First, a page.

The role model in your life

 

And another thing where we’re going wrong is that we only want to call role models those people who are in the public eye. When we’re saying “Oh we need more female role models”, we’re instantly discarding the huge achievements of women everywhere. As if what so many women achieve every day wasn’t worth a second look, as if they couldn’t be role models and we needed yet-to-be-found, other, “better” role models…

I’m sure we all have a woman, or more likely, several women, in our immediate circle of family and friends, who are absolutely remarkable. They’re highly productive career people, wonderfully nurturing mothers and partners, rock-solid friends, amazing members of their community… Can you still think of that person and think “We need more female role models”, without feeling bad that society is poo-pooing her achievements?

Simply look around you for ordinary people doing extraordinary things. I dare you to say of these people “Oh but they’re not really role models”.

 

DIY: Make Your Own Role Model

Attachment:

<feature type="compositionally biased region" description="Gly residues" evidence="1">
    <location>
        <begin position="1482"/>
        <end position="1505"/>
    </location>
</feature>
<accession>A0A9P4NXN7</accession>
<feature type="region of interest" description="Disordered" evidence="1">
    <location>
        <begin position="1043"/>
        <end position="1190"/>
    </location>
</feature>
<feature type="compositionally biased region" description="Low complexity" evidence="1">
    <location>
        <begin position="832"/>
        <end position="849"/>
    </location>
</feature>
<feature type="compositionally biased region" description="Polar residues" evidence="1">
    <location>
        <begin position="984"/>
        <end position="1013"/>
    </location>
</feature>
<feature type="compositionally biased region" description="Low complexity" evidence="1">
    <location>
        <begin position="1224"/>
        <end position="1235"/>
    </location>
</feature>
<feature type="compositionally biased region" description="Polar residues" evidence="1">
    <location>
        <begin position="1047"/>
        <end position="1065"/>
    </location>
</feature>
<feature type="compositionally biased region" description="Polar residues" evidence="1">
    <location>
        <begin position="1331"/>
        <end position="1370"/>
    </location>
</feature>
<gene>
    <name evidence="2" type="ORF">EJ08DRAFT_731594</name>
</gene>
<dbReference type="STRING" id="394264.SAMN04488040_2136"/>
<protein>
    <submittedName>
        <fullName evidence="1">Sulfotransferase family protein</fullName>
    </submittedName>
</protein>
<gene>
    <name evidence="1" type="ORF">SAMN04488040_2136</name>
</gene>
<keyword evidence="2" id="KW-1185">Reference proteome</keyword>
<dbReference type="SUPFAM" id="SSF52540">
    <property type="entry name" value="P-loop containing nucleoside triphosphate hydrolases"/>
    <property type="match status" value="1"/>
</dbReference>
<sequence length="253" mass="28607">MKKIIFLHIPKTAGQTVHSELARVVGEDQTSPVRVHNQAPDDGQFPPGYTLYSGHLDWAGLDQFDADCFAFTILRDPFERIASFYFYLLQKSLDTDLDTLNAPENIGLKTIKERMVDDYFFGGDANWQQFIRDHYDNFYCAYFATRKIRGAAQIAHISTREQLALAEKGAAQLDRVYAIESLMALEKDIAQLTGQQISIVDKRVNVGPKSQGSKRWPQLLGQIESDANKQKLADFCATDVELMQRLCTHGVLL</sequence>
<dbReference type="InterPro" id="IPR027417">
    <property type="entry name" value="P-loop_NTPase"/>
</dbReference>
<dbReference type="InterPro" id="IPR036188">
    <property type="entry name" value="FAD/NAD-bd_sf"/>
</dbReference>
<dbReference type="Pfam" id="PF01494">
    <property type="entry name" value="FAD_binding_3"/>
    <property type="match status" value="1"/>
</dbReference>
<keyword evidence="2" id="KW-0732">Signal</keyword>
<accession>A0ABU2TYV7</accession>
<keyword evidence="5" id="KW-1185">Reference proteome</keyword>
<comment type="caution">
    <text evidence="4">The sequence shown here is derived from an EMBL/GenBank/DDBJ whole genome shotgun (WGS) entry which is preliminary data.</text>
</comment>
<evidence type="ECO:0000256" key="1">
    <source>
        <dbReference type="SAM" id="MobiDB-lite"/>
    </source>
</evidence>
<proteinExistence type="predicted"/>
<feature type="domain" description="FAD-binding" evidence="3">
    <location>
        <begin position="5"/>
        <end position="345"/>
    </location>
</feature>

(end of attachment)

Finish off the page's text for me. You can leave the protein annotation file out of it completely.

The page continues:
Now you need to ask yourself: “If I want a role model, who am I going to look for? How am I going to notice them? What is it that I am looking for, what achievements or traits do I want to emulate?”

Don’t wait for role models to fall into your lap through the media.

Invite business women to speak at your networking group. Invite high-achieving women to speak at your school. Reach out to remarkable women who are featured in your local paper. I wager you will be spoiled for choice.

Then learn from them and do them proud.

 

A shorter version of this article appeared in the Irish Times.

 

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Susan
By Susan October 20, 2014 15:47